Powerlifting for Football

I learned a lesson about how strong I really was training for my sophomore football season in college. I was at World’s Gym by my school, all pumped up and feeling good about myself doing my ego booster exercises like Smith Machine bench and squat.

Out of nowhere this mountain of a man came up to me and said, “That looks pretty good but what is it going to do for you on the field?” Now, this guy was big but he didn’t look like a bodybuilder so I didn’t pay much attention to him.

He took the weight I had on the Smith Machine and put it on the bench. Now instead of 8 reps, I struggled for 3. At the squat rack it was even worse, and getting buried was a humiliating experience. After I picked myself up he said, “What’s the use of all those muscles if they can’t move any weight?”

He challenged my manhood and told me to train with him and find out where it would get me. Well six months later it goes me all-conference in Division I-AA football as a sophomore and three years later it helped me get to the pros.

That one month turned into a whole summer of blood, sweat, and tears with my new friend screaming, “Dig in, dig in. It’s time to be a man. Big and strong baby!” That summer changed the way I trained for the rest of my life. I continue to use powerlifting movements as the basis of my training. Here are some examples of what these movements can do for your game.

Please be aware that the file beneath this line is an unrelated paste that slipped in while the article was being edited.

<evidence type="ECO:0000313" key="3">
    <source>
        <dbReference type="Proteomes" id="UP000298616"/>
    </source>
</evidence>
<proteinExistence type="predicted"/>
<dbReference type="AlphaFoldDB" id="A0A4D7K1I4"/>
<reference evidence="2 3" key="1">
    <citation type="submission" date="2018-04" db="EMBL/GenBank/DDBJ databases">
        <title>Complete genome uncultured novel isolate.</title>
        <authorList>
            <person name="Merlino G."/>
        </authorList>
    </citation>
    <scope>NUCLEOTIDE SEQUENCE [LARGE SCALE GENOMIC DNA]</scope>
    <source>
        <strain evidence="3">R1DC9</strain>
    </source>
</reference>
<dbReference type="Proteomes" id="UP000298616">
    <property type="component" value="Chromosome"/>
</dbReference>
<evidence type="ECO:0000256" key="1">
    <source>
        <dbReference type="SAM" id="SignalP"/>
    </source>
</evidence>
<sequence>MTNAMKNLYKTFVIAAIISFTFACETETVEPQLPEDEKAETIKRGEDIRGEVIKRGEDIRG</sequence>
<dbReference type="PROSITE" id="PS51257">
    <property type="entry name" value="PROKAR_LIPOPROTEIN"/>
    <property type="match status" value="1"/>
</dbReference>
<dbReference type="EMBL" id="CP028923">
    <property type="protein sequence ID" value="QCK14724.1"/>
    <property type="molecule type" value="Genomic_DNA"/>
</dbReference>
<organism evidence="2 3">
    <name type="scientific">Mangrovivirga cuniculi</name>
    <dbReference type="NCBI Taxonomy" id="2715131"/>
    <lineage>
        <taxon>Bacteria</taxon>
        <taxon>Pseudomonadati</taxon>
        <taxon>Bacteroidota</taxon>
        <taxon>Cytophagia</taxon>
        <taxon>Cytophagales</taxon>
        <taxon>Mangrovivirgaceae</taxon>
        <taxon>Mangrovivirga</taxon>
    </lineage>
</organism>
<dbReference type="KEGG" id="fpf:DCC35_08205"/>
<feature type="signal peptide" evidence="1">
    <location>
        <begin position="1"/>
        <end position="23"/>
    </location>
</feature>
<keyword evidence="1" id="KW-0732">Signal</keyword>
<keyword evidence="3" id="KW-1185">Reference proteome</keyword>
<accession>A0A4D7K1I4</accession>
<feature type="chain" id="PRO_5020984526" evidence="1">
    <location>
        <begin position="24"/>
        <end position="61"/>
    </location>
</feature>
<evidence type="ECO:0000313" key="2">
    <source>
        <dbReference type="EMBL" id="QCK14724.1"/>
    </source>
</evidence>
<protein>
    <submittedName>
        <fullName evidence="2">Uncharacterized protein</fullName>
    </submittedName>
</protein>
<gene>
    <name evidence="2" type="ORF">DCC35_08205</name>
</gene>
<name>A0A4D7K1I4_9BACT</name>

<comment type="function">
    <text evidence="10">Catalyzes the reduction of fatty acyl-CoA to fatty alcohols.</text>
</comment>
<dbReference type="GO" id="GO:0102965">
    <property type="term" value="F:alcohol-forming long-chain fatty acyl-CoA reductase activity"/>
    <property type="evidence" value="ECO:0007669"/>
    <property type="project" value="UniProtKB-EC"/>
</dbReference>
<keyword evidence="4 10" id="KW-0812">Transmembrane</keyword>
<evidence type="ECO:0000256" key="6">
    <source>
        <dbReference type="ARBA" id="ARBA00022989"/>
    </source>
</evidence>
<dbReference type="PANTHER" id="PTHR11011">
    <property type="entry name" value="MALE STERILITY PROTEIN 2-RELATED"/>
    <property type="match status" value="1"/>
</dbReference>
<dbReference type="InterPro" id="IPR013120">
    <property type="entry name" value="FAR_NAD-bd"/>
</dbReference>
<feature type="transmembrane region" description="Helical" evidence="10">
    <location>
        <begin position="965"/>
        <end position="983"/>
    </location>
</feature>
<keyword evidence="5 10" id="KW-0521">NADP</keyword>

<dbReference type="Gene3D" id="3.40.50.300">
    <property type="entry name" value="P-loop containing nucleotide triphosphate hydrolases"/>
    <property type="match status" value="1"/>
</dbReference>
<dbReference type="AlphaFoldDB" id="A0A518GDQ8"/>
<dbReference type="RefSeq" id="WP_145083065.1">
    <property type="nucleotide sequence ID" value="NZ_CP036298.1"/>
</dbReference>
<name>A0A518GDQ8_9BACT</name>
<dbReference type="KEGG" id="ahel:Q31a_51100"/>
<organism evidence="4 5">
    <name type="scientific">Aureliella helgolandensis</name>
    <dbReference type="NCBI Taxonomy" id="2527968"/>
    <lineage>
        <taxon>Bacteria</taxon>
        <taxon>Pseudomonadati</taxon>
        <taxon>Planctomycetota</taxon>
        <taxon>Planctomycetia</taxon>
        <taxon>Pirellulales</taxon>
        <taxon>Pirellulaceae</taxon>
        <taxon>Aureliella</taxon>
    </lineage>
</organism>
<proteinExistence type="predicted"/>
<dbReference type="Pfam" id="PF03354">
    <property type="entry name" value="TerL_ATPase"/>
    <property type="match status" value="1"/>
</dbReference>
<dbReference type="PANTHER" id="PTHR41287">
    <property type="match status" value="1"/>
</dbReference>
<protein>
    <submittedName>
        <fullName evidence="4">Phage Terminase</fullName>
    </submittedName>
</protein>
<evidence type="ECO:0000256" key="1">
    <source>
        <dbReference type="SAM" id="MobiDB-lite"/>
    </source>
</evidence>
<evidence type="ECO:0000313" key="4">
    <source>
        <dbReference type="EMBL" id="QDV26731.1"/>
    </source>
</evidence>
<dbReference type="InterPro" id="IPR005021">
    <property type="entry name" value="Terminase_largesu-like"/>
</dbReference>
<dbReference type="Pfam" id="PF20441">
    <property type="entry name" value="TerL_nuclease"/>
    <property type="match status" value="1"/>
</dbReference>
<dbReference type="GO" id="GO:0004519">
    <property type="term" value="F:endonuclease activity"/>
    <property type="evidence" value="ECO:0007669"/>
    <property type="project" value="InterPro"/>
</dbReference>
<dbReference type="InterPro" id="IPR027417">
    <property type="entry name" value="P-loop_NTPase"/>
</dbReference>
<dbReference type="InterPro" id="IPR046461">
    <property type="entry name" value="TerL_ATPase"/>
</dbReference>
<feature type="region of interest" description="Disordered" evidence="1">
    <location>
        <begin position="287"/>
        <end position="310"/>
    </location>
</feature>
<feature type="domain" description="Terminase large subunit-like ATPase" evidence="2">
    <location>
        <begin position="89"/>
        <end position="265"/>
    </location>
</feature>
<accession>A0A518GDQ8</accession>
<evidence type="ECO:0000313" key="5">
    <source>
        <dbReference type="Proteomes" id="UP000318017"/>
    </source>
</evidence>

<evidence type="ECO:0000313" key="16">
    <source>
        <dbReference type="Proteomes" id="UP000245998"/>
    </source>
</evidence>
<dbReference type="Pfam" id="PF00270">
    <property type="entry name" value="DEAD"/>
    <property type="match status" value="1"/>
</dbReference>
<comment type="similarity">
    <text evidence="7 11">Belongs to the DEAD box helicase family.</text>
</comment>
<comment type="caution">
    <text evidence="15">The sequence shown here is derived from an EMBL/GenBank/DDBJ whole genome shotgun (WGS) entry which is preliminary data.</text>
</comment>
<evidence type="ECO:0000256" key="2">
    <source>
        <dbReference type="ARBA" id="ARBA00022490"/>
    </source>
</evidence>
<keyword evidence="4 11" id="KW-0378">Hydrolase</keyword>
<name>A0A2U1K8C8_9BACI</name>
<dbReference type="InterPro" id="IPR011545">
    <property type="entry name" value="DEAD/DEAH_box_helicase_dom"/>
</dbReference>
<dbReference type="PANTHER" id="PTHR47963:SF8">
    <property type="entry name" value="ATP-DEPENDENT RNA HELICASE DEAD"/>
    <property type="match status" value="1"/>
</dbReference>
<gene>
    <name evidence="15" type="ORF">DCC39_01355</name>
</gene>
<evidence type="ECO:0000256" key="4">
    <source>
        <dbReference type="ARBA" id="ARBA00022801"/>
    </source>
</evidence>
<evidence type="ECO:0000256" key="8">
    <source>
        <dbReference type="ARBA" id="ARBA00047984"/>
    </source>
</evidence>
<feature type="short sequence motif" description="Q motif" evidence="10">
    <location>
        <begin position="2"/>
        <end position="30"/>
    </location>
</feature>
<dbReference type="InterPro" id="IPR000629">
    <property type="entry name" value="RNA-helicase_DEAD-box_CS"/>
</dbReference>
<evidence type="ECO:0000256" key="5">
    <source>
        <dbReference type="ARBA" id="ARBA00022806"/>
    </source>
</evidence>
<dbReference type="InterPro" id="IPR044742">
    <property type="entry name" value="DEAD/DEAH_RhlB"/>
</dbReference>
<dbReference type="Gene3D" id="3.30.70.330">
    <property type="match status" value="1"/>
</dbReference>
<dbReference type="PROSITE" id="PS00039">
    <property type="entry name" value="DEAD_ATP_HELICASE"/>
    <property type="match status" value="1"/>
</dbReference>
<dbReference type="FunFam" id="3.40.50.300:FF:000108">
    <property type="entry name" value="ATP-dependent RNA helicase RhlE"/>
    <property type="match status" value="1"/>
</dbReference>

Source: barbend.com

When deadlifting you are in a football position, back straight, head up, and ready to explode through your legs and hips. Deadlifting boosts your strength throughout your entire body. It also increases your explosiveness off the ball. Deadlifting all summer, I felt like a loaded spring ready to explode through someone’s chest!

Once you explode off the line you shoot your hands into someone’s chest plate, read the play, disengage from your blocker, and get to the ball. To disengage you have to press your opponent off you and lock your arms out to keep him off you. What movement is this? The bench press!

Not the Smith Machine bench or the Cybex press, just the good old straight barbell bench press. Raw power at its finest. The stronger my bench got the quicker I could disengage from my blockers. I found it easier to split double teams as well. Think about it, if you can lock out on linemen coming to block you they won’t be able to get into you, never mind block you.

Source: healthline.com

For linemen strong, powerful legs are a must. In the fourth quarter of the game, the man with the most left in him will win. Squatting will get your legs and glutes strong and conditioned. With strong quads and glutes, you increase your speed and balance, making it harder for blockers to move you.

Squat till you drop and you’ll be snapping off the ball in the fourth quarter, the same as you were the first! Mentally when you’re getting under the bar to squat 600 lbs you have to be focused and intense or you will get buried. Squatting isn’t the same as some leg press machine that everyone loads up and reps out on.

Doing powerlifting exercises will not only increase your power and explosiveness but will also prepare you mentally for big challenges like the ones you’ll face on game day.

Here is a brief workout program for a lineman to try. It may not be what a powerlifter would do, but for a lineman who is also doing sprints and agility four times a week this is plenty, trust me.

  • MONDAY – Bench (Chest/Biceps)
  • TUESDAY- Squat (Legs/Neck)
  • THURSDAY – (Shoulders/Triceps)
  • FRIDAY – Dead lift (Back/Neck)